The topic of this post is an innovative technique for developing a “deep” understanding of your customers – their environment, behavior, concerns, and aspirations – called the Empathy Map. The Empathy Map is presented by Osterwalder in his book, but was originally developed by Dave Gray at XPLANE .

Introducing the Empathy Map

Here’s a snapshot of what the Empathy Map looks like:

The Empathy Map is both a framework and a technique, and it’s typically developed collaboratively by a diverse team by placing sticky notes on a wall. If you’d like to download a template of this poster, you can do so here.

Developing a deeper understanding of your customers by understanding:

  • Who they are in their world
  • Where they spend their time
  • Who their friends are
  • Whose opinions influence them
  • What they SAY their deepest aspirations and beliefs are
  • What feelings and beliefs ACTUALLY guide their behavior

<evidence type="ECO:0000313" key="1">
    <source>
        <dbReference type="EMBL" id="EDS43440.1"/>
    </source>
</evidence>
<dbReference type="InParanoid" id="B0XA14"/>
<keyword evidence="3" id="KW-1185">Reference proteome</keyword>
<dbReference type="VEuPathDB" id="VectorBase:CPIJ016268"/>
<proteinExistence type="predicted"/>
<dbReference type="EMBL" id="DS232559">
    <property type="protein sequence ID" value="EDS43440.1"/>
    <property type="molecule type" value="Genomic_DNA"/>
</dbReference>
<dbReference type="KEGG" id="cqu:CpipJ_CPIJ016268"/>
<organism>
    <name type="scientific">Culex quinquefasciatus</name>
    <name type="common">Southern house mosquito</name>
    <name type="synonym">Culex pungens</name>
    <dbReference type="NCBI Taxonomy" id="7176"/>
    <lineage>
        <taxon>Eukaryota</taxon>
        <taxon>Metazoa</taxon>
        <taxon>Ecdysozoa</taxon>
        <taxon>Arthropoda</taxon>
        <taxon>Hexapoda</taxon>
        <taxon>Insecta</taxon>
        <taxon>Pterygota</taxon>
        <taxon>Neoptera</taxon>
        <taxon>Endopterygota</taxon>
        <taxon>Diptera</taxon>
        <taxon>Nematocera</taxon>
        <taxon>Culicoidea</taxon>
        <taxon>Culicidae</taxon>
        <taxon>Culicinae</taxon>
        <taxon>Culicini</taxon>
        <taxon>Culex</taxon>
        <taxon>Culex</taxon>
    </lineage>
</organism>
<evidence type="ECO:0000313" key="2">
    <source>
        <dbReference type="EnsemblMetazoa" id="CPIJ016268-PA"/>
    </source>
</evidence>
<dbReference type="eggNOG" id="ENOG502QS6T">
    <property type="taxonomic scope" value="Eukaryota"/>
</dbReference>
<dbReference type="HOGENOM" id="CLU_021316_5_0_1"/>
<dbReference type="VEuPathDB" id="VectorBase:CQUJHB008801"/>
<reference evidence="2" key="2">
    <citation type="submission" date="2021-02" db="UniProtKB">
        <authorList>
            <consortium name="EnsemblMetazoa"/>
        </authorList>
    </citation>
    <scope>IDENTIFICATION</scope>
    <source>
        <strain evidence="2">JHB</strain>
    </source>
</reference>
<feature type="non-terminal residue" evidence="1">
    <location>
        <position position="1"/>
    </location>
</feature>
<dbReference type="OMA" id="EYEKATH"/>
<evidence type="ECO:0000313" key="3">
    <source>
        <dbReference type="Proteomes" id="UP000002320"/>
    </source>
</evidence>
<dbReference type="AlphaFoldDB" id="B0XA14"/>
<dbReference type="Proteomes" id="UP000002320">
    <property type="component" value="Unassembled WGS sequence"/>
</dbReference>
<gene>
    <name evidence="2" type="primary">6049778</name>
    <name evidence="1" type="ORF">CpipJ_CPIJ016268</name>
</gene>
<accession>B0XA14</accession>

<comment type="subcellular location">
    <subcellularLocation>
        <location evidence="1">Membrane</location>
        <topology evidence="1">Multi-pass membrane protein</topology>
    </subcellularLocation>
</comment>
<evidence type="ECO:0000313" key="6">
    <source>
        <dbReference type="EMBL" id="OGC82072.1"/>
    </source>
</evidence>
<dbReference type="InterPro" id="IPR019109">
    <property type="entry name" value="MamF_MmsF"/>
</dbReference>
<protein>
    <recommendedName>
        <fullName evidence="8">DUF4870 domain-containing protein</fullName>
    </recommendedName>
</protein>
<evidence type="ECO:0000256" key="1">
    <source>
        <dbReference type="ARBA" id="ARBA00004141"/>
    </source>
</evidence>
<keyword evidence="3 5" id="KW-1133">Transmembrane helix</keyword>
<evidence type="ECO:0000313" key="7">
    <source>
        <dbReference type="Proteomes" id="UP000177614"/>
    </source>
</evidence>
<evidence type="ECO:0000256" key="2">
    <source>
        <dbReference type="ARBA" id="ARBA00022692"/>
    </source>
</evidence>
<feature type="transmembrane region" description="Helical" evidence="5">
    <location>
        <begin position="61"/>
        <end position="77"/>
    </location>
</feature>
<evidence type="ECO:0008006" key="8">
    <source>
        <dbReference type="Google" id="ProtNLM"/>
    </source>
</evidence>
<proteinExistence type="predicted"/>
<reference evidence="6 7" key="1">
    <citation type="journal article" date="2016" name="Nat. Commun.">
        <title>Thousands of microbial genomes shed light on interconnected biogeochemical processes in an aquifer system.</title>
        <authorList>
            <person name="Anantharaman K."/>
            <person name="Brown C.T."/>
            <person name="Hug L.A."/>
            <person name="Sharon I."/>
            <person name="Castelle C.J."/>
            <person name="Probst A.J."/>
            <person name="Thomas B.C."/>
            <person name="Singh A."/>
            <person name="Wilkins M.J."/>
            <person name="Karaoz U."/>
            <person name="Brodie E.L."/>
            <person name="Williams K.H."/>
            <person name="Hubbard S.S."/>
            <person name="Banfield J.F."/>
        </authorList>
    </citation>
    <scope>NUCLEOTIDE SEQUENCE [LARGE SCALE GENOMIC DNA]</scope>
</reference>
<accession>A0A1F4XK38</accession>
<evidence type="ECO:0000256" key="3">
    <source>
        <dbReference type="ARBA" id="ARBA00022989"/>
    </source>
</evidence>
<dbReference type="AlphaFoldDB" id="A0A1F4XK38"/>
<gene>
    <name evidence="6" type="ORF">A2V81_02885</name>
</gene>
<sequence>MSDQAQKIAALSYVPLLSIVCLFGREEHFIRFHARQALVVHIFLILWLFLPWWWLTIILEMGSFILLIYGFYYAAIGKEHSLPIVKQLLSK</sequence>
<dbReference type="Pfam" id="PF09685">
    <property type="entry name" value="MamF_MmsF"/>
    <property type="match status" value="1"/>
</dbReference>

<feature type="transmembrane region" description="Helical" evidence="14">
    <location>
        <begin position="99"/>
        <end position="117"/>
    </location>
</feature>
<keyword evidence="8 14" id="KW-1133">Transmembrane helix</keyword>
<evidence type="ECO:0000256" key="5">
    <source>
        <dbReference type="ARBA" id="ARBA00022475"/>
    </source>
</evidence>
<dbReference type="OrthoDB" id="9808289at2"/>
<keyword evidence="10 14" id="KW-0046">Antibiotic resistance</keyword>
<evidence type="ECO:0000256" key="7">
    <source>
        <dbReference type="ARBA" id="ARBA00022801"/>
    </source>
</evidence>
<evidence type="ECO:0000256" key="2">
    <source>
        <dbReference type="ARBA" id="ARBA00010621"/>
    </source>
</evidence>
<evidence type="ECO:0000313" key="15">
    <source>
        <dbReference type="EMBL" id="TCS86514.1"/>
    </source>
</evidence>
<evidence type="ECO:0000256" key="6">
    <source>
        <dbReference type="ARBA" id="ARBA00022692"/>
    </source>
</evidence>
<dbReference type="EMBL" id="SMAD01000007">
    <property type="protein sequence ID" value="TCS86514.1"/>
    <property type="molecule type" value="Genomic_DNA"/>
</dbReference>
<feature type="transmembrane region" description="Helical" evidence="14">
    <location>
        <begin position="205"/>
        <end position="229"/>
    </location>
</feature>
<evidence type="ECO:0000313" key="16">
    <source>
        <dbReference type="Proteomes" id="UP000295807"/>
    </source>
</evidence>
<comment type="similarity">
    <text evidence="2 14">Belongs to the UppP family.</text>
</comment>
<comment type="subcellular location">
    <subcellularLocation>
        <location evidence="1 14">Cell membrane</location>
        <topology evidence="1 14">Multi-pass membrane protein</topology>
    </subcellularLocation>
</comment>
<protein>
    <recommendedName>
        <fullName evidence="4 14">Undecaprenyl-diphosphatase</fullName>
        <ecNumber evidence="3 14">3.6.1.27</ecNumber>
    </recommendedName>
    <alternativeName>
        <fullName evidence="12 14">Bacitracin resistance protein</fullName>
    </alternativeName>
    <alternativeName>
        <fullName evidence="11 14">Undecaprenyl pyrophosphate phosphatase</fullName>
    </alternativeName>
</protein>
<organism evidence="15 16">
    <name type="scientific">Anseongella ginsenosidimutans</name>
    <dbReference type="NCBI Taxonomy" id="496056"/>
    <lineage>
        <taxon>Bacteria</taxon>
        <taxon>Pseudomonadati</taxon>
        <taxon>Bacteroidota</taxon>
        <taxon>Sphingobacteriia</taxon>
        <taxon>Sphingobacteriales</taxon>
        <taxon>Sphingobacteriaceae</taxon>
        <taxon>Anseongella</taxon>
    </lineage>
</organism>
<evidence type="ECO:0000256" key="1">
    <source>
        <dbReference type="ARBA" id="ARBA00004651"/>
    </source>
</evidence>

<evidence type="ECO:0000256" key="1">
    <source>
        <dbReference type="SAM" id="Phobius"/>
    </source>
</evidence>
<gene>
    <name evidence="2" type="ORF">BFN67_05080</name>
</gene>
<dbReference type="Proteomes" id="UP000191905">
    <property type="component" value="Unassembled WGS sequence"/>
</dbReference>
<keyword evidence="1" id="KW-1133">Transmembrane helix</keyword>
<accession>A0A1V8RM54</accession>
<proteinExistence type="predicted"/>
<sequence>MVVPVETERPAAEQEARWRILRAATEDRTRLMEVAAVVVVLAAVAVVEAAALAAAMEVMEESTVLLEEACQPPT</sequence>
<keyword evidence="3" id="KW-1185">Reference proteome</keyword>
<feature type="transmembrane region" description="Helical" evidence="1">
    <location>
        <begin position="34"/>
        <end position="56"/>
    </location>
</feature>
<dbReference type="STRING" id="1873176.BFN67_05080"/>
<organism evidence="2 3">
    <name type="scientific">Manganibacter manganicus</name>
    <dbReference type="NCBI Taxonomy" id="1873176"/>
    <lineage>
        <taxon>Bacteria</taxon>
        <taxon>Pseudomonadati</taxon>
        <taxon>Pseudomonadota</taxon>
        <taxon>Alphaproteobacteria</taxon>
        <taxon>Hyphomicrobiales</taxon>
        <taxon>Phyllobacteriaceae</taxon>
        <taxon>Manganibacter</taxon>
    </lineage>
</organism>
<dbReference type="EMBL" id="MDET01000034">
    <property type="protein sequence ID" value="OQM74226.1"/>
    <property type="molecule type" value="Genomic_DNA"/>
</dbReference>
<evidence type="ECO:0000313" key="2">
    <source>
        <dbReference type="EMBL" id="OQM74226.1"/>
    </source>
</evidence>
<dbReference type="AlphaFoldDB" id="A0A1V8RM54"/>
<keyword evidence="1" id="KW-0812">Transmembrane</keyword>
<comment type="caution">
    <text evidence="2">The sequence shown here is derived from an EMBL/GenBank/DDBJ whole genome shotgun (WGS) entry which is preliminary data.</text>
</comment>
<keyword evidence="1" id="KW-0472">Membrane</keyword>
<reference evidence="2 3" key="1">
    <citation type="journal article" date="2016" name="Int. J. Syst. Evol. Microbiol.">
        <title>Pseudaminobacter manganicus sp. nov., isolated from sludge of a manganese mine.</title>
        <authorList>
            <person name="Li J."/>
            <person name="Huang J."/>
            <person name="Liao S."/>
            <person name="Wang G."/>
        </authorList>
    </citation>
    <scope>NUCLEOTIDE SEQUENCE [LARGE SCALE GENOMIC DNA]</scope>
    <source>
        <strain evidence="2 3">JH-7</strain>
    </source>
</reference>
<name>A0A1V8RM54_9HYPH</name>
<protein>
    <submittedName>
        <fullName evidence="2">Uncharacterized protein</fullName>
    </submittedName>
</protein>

You get the idea. Also, pay special attention to potential conflicts between what a customer might say, and what they may truly think or feel.

Empathy Map in Action

The image below is an example Empathy Map taken from the Business Model Generation book that models the customer profile of a CIO.

The motivation, in this instance, for creating the CIO profile is to understand the key factors that weigh on their decision to renew Microsoft Office product licensing agreements.

The details are not so important, and they’re a bit hard to read, but the important points are:

  1. The value of formally modelling a customer’s beliefs and motivations in their world
  2. To assemble a diverse group of stakeholders to develop this profile of the customer
  3. And to use this profile to gain insight into new Value Propositions that speak to a customer’s most important problems, values, aspirations, beliefs.

Osterwalder has a nice blog post titled The Power of Immersion and Visual Thinking, where he describes a workshop he hosted with Dutch company JAM that led a group through the Empathy Map exercise. It’s a nice post.

In conclusion …

So that’s the Empathy Map – a simple and easy way to gain deeper insight into your customers to develop new value propositions and products and services.

glenn